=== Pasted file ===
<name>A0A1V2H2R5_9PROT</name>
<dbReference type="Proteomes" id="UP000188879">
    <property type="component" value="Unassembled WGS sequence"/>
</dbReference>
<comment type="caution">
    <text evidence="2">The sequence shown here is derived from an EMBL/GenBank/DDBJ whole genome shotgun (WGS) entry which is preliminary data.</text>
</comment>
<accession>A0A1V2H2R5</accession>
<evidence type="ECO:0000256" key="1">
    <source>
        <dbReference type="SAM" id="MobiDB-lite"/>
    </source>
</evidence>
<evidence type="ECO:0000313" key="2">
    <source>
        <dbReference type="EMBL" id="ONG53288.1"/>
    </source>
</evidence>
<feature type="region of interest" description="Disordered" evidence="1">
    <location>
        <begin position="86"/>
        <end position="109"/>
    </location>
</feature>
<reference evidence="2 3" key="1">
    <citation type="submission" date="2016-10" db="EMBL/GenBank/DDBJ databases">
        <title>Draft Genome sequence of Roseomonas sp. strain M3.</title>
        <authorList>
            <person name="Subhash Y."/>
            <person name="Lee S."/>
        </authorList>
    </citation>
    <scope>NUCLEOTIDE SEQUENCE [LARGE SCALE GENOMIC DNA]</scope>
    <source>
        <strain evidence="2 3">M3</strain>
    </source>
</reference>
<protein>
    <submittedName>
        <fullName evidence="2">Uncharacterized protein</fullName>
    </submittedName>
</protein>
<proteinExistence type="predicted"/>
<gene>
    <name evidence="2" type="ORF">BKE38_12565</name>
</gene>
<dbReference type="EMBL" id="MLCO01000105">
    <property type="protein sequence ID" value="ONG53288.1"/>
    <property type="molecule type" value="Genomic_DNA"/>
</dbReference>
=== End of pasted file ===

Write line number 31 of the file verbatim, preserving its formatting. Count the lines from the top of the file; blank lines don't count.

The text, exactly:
        </authorList>